3.Sleep

 

effects of severe lack of sleep on the brain

Lack of sleep is a real self-control and focus crusher.

Self-control is though; don’t add fatigue in the mix.

When you are sleep deprived, you “have to” do things.

In opposition, when you are well rested, you “get to” do things.

Healthy sleeping habits make you motivated, energized and enthusiastic.

Those qualities are crucial for self-control.

 

4.Plan

“By failing to prepare, you are preparing to fail.” – Benjamin Franklin

Without a well-structured organizing plan, I spend most of my days doing… nothing at all! How can you have self-control when your daily plan isn’t clear? You need a clear and precise daily plan. Then, you need to convince your mind to take action.

As I described in my article 7 Time Management Techniques to Take Control Of Your Life, here’s how my organizing plan works;

1) Identify the tasks you need to accomplish during the week

Mark all the tasks you need to accomplish on a paper.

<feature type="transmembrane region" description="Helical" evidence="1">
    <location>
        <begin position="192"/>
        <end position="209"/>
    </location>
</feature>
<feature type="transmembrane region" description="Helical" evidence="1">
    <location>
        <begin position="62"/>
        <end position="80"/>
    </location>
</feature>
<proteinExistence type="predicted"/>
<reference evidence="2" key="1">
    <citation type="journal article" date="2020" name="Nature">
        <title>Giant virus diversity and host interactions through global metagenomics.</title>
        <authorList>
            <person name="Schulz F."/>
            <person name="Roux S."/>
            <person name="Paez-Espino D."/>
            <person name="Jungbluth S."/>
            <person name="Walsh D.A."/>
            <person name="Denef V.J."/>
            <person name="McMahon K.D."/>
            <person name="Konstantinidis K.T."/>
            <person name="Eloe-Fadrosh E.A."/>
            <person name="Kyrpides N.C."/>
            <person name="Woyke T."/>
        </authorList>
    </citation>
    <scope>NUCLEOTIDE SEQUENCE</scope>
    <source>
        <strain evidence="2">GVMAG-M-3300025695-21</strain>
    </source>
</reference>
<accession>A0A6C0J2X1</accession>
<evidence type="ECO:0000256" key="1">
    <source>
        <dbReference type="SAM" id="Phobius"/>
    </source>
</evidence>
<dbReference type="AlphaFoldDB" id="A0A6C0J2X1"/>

A checklist is welcomed.

Put the time consuming and hardest tasks in different days.

2) Plan the day ahead

Take 5 to 10 minutes every night to organize the next day.

Make it as clear and as precise as possible. Plan what time you’ll wake up, what you’re going to wear, the tasks you need to accomplish, plan everything! You’ll know exactly what need to accomplish and the little checkmarks will motivate you to go further. At the end of the day, you can look back and be proud of yourself.

Then, the magic will happen and you will gain;

 

5.Momentum

When we lose momentum, we become vulnerable to distraction, self-doubt, and apathy. A look at how constant motion is crucial to idea execution.